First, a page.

What's a CSV file?

What's a CSV file?

The "CSV" in "CSV file" stands for "comma-separated values". Sort of a lingua franca of information exchange, it's a way of saving a spreadsheet (known generically as "tabular data") in a simple text file that can be read by just about any system (as opposed to some complicated, proprietary file format, such as Microsoft Excel's *.xls format).

A CSV file is composed of what's known to nerds as "plain text". If you open it up in a simple text editor like Notepad or TextEdit, you'll be able read the information plainly (though it'll look a little jumbled together). If you open up a *.xls file in a simple text editor, you'll see a bunch of binary gobbedlygook.

Because a CSV file is just plain text, it doesn't support things like fonts or colors or boxes or arrows: it's just the text, making it easy for a third-party system (like ours!) to read.

In other words, you can take a Microsoft Excel spreadsheet:

And if you go to File > Save As and choose "CSV" from the "Save as type" menu:

And open the file in a simple text editor like Notepad, you'll see all of the values, separated by commas (hence the name!):

There's one row per line, and each column in each row is separated by a comma.

A Note About Encoding

Older version of Excel were notorious for not supporting UTF-8 encoding, which meant that if your file contained international characters (like á or 词源), then these would get saved as corrupted garbage when you saved it as a CSV. Excel 2016 now includes the UTF-8 option, so be sure to select that from the dropdown when you're saving (as in the screenshot above). Google Sheets saves in UTF-8 by default, so you don't need to worry about this if you're using that.

A Note About Microsoft Excel

Microsoft Excel has a feature where it attempts to "guess" the data format for what's in a cell. This can be useful in some industries, but in retail and logistics, it's a huge problem: long numbers like barcodes, SKUs, and ZIP codes can either get converted into scientific notation or get the leading zeroes chopped off. If you're using Microsoft Excel to work on CSV files, you'll need to pay close attention to this.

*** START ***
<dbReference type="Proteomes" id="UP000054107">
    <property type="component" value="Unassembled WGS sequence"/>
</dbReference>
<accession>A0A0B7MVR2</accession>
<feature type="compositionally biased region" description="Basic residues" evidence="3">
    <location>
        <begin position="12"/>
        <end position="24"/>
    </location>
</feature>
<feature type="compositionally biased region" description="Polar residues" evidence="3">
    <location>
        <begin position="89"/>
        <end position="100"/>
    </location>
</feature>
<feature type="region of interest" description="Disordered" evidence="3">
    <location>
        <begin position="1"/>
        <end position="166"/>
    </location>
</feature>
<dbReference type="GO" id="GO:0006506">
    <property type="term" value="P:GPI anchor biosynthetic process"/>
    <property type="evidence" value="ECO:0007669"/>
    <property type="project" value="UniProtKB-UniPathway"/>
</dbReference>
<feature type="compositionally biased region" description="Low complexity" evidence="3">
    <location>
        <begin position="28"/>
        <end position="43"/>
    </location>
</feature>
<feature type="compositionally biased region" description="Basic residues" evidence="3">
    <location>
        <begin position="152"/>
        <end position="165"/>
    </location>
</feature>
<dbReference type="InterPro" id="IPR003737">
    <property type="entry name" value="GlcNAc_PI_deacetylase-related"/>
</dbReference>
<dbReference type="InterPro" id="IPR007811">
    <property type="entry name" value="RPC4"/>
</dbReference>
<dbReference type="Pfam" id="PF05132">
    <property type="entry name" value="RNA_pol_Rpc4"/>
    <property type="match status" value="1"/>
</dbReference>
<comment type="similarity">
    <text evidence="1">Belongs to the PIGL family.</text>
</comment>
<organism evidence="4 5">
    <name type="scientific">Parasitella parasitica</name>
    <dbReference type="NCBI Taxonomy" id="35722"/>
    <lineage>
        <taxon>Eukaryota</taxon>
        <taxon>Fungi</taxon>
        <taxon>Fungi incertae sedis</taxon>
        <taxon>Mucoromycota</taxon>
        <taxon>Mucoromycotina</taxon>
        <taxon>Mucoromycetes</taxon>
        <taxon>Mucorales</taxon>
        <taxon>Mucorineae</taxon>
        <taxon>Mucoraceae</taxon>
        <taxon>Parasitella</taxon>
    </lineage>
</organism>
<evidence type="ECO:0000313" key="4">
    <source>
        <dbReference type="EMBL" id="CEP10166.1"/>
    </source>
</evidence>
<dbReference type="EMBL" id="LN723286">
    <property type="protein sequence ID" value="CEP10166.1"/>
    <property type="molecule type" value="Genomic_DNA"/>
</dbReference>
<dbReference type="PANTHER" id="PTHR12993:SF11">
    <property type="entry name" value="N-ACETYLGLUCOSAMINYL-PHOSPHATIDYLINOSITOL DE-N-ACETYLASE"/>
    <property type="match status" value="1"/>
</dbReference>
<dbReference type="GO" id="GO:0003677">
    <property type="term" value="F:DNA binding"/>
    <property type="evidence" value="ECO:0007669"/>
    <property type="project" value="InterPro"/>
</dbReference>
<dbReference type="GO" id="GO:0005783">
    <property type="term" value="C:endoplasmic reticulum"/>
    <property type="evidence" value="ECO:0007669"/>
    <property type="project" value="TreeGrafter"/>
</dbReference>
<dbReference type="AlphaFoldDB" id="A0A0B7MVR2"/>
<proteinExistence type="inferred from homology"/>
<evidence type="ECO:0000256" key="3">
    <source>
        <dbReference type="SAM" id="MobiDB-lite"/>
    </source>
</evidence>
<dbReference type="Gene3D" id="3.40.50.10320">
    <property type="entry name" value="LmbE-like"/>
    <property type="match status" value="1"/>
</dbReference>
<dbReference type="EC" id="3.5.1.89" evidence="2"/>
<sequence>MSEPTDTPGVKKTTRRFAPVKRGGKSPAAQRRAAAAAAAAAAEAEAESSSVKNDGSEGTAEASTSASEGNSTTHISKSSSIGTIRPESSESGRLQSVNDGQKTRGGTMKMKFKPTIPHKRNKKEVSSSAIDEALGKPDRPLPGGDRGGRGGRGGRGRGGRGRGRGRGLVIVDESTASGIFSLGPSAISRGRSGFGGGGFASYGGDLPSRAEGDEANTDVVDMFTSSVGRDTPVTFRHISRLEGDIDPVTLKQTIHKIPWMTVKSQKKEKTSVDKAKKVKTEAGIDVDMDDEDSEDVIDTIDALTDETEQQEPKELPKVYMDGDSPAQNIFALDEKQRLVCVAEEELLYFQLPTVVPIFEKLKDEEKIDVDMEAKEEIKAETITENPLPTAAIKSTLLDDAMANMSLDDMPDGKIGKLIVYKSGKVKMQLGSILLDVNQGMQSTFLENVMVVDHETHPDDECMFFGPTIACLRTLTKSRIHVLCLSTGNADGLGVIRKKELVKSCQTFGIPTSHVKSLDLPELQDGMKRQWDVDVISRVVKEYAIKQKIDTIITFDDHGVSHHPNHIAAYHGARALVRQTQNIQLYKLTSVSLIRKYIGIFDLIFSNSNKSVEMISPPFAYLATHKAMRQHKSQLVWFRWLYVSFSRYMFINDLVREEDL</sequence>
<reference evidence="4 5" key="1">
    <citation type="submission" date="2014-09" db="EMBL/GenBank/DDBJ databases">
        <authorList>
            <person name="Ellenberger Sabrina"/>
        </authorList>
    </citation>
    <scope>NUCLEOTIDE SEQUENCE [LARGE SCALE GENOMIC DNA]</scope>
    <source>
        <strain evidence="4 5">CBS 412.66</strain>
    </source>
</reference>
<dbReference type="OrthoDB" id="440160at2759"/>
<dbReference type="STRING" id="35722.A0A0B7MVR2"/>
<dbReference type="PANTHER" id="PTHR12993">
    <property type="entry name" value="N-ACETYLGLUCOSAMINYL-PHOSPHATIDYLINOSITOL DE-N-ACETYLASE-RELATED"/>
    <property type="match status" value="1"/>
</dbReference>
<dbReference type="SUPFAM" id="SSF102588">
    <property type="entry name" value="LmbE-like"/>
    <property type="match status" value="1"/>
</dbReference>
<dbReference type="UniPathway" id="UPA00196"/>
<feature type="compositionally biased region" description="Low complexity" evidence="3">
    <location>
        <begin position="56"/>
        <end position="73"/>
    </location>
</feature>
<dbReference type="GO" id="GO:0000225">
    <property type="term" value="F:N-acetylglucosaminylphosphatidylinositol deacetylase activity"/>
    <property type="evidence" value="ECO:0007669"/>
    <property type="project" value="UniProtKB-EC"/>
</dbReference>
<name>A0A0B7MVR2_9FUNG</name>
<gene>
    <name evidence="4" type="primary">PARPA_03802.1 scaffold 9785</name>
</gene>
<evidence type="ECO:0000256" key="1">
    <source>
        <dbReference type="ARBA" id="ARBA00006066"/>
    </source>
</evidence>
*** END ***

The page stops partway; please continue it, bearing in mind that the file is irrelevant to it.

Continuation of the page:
If you're already working on an Excel spreadsheet

If you're working on an Excel spreadsheet, click on the letter for the column where you're going to be entering long numbers or numbers with leading zeroes. In the "Number" section from the ribbon, change it from "General" to "Text". Then Excel will leave it alone as you type in the number.

If you need to open and edit a CSV file

If you've downloaded a CSV, don't just double-click it to open in Excel! Chances are, Excel will turn everything to garbage. Use an editor like Google Sheets that won't mess it up, or follow this procedure for Excel:
  1. Open up Excel from the Start menu so it opens a blank document.
  2. Go to File > Open and browse for your CSV file. You may need to change the filter from "All Excel Files" to "All Files".

  3. The Text Import Wizard dialog appears.
  4. Click the Next button. In the Delimiters section, uncheck the checkbox next to "Tab" and check the one next to "Comma".
  5. In the "Data Preview" section, click on the columns that have numbers that we want to preserve. In this case, we'll click on the "SKU" column and change it from "General" to "Text". And we'll do the same for "Barcode". We'll leave "Quantity" as "General" since that's an actual number.
  6. Then click "Finish". You can now work on your CSV file without Excel messing it up!
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